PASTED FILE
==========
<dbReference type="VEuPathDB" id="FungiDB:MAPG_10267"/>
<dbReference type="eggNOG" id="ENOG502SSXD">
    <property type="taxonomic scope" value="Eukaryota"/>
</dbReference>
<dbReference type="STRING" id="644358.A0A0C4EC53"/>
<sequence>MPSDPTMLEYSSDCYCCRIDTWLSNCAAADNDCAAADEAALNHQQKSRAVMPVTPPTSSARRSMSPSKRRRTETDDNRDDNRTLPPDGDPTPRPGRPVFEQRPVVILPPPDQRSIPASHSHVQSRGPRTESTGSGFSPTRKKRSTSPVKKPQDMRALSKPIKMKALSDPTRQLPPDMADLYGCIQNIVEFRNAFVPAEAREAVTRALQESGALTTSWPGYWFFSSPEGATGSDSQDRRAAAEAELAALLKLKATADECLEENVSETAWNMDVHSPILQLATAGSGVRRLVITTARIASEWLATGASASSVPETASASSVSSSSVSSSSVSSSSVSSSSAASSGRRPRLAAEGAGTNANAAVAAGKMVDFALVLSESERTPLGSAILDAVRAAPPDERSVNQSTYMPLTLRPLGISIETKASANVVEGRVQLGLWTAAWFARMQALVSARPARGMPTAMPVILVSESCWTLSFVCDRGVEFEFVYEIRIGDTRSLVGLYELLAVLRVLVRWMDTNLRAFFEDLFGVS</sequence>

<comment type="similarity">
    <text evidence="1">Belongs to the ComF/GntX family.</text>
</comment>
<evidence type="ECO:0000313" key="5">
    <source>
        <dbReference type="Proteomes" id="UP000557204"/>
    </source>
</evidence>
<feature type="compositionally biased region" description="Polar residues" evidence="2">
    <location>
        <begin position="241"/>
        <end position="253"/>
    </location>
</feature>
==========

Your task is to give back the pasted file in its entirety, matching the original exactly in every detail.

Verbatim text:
<dbReference type="VEuPathDB" id="FungiDB:MAPG_10267"/>
<dbReference type="eggNOG" id="ENOG502SSXD">
    <property type="taxonomic scope" value="Eukaryota"/>
</dbReference>
<dbReference type="STRING" id="644358.A0A0C4EC53"/>
<sequence>MPSDPTMLEYSSDCYCCRIDTWLSNCAAADNDCAAADEAALNHQQKSRAVMPVTPPTSSARRSMSPSKRRRTETDDNRDDNRTLPPDGDPTPRPGRPVFEQRPVVILPPPDQRSIPASHSHVQSRGPRTESTGSGFSPTRKKRSTSPVKKPQDMRALSKPIKMKALSDPTRQLPPDMADLYGCIQNIVEFRNAFVPAEAREAVTRALQESGALTTSWPGYWFFSSPEGATGSDSQDRRAAAEAELAALLKLKATADECLEENVSETAWNMDVHSPILQLATAGSGVRRLVITTARIASEWLATGASASSVPETASASSVSSSSVSSSSVSSSSVSSSSAASSGRRPRLAAEGAGTNANAAVAAGKMVDFALVLSESERTPLGSAILDAVRAAPPDERSVNQSTYMPLTLRPLGISIETKASANVVEGRVQLGLWTAAWFARMQALVSARPARGMPTAMPVILVSESCWTLSFVCDRGVEFEFVYEIRIGDTRSLVGLYELLAVLRVLVRWMDTNLRAFFEDLFGVS</sequence>

<comment type="similarity">
    <text evidence="1">Belongs to the ComF/GntX family.</text>
</comment>
<evidence type="ECO:0000313" key="5">
    <source>
        <dbReference type="Proteomes" id="UP000557204"/>
    </source>
</evidence>
<feature type="compositionally biased region" description="Polar residues" evidence="2">
    <location>
        <begin position="241"/>
        <end position="253"/>
    </location>
</feature>